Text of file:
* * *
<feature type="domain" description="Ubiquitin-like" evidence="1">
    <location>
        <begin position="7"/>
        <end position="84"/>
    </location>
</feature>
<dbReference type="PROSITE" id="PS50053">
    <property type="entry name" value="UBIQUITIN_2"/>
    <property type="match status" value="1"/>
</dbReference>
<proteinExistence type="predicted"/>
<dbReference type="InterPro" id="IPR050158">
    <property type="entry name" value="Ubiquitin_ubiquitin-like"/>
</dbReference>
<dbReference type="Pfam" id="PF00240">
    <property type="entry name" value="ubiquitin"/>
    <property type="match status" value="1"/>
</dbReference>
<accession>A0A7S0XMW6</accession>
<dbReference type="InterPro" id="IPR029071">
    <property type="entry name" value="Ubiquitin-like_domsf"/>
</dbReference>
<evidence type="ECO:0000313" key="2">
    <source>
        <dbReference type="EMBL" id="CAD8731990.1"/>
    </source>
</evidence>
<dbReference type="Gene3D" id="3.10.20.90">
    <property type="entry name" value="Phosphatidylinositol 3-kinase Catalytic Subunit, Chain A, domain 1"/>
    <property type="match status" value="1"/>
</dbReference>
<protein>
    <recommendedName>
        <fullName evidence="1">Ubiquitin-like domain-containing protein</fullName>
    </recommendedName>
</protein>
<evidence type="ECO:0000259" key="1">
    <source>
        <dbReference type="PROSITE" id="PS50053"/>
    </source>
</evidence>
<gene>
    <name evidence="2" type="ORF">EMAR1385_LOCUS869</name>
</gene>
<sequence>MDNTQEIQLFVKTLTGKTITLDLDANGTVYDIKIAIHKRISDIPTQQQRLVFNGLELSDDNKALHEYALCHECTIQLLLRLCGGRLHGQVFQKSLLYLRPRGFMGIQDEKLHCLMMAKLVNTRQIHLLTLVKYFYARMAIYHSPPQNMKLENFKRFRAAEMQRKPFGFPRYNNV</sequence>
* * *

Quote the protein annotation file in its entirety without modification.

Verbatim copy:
<feature type="domain" description="Ubiquitin-like" evidence="1">
    <location>
        <begin position="7"/>
        <end position="84"/>
    </location>
</feature>
<dbReference type="PROSITE" id="PS50053">
    <property type="entry name" value="UBIQUITIN_2"/>
    <property type="match status" value="1"/>
</dbReference>
<proteinExistence type="predicted"/>
<dbReference type="InterPro" id="IPR050158">
    <property type="entry name" value="Ubiquitin_ubiquitin-like"/>
</dbReference>
<dbReference type="Pfam" id="PF00240">
    <property type="entry name" value="ubiquitin"/>
    <property type="match status" value="1"/>
</dbReference>
<accession>A0A7S0XMW6</accession>
<dbReference type="InterPro" id="IPR029071">
    <property type="entry name" value="Ubiquitin-like_domsf"/>
</dbReference>
<evidence type="ECO:0000313" key="2">
    <source>
        <dbReference type="EMBL" id="CAD8731990.1"/>
    </source>
</evidence>
<dbReference type="Gene3D" id="3.10.20.90">
    <property type="entry name" value="Phosphatidylinositol 3-kinase Catalytic Subunit, Chain A, domain 1"/>
    <property type="match status" value="1"/>
</dbReference>
<protein>
    <recommendedName>
        <fullName evidence="1">Ubiquitin-like domain-containing protein</fullName>
    </recommendedName>
</protein>
<evidence type="ECO:0000259" key="1">
    <source>
        <dbReference type="PROSITE" id="PS50053"/>
    </source>
</evidence>
<gene>
    <name evidence="2" type="ORF">EMAR1385_LOCUS869</name>
</gene>
<sequence>MDNTQEIQLFVKTLTGKTITLDLDANGTVYDIKIAIHKRISDIPTQQQRLVFNGLELSDDNKALHEYALCHECTIQLLLRLCGGRLHGQVFQKSLLYLRPRGFMGIQDEKLHCLMMAKLVNTRQIHLLTLVKYFYARMAIYHSPPQNMKLENFKRFRAAEMQRKPFGFPRYNNV</sequence>